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TEL AVIV, Israel — Investors are still afraid of investing in games because they don’t know how to pick hits. But one Israeli investor said that he gets over that problem by looking at both the potential of games and finding the right teams that can repeat what they’ve done before.
Despite the risks of investing in entertainment companies, Gigi Levy-Weiss — the head of the NFX Guild accelerator, which makes investments in game and tech companies — has jumped on game investments in the past. He invested in successful Israeli game companies Plarium and Playtika.
The latter company is now owned by Caesars and has become the world’s largest social casino game company, according to market analyst Eilers Research. Caesars bought Slotomania developer Playtika for a valuation of $150 million in 2011. That deal helped trigger the social-casino game frenzy in Israel, and now the overall Israeli game sector has expanded to 200 game companies across social casino, marketing tech, educational games, and online gambling.
“When you get it right, nothing grows as fast,” said Levy-Weiss, speaking at the Casual Connect Tel Aviv event in Israel.
A lot of venture capitalists have pulled back from games, or they make a single game investment to reduce their exposure to being wrong, he said. Digi-Capital, a tech advisory firm, said this week that game deals have dropped dramatically this year. In the first nine months of the year, mergers and acquisitions (and initial public offerings) were down 82 percent from a year ago, and game investments were 35 percent below a year ago. IPOs evaporated.
“Hopefully, there will be more money flowing into the industry because it is critical to growth,” he said.
Levy-Weiss formed his NFX Guild accelerator earlier this year, but he is an industry veteran as the former CEO of 888 Holdings, a big real-money online gambling company.
Levy-Weiss went on to delineate the characteristics of a successful game company and what he looks for when he is funding companies.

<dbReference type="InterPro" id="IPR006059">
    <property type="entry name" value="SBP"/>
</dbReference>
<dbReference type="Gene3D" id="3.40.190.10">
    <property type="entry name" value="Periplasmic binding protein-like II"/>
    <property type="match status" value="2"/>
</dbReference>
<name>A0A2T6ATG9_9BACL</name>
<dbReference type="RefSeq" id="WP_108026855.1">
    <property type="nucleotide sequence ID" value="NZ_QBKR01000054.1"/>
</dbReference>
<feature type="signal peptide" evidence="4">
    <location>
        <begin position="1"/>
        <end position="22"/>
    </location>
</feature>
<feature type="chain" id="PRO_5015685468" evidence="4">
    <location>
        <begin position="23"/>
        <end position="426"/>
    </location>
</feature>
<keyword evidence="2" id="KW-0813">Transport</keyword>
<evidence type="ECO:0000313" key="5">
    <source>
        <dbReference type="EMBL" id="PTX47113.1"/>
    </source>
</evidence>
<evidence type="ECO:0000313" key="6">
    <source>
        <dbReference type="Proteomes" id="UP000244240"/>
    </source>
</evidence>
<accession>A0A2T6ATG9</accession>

It’s a very short path to market. There’s a growing talent pool. Are there any rules to help you succeed?
“There are no guarantees, but there are critical rules to follow to get above the noise,” Levy-Weiss said.
He said there is no such thing as “too good people.” A company is a sum of its people. You have to only recruit the best to work with you.
The stars act on commitments, get the job done, always do more, they care, love what they do, have fire in their eyes, and they like data, he said. You should hire for attitude and skill, and hire up, or hire people above the minimum that you need. Build a team rather than a group of individuals, he said. The top people have to recruit the top people.
“Don’t be afraid to recruit different and unique people,” he said. “Who will bring the innovative solutions? Who is going to think differently?”
Having talent mitigates the risk of a game company. Those risks are plentiful. They include the rarity of hits, fierce competition, growing user acquisition costs, the lack of inexpensive viral channels, and low exits for multiples, said Levy-Weiss.
Levy-Weiss also said there is no such thing as moving too fast.
“Speed is the No. 1 competitive advantage of a startup,” Levy-Weiss said. “If you end up not being fast, you will lose to the big guys. You can beat a brand chess master if you move twice for every move he makes.”
Levy wants to see game prototypes within a few months, not 18 months. If it takes 18 months to get a prototype, don’t start, he said. He prefers speed to perfection. Don’t overthink because it slows you down. At the same time, you have to keep production quality high.
There’s always some kind of reference for a game, like previous games in a genre, such as Clash of Clans or Bejeweled.
“Every good game has a reference,” he said. “You have to analyze and find out what worked and what didn’t.” If there isn’t a direct reference, you may find one for a core game loop. If you can’t find one, you may have something original. Or you may have to prototype it carefully to make sure it works.
You have to respond to your customers and “find your love,” meaning you have to tweak the game to get it right for consumers. He noted that Zengaming had to experiment for a while before it found success with its network of esports participants.
“If your core game loop is not working, it won’t just suddenly start,” Levi-Weiss said. “If you are not sure you are a winner, it’s probably not.”
So if you don’t have a hit, make smart decisions about it.
“Avoid analysis paralysis,” he said.
He said you have to build a game to making onboarding easy, get people to return every day, design it for monetization from the beginning, and play your own game like crazy.
“It’s an amazing time to be a game entrepreneur,” he said. “Have fun, because it’s all about fun.”
The organizers of Casual Connect Tel Aviv paid my way to Israel. Our coverage remains objective.
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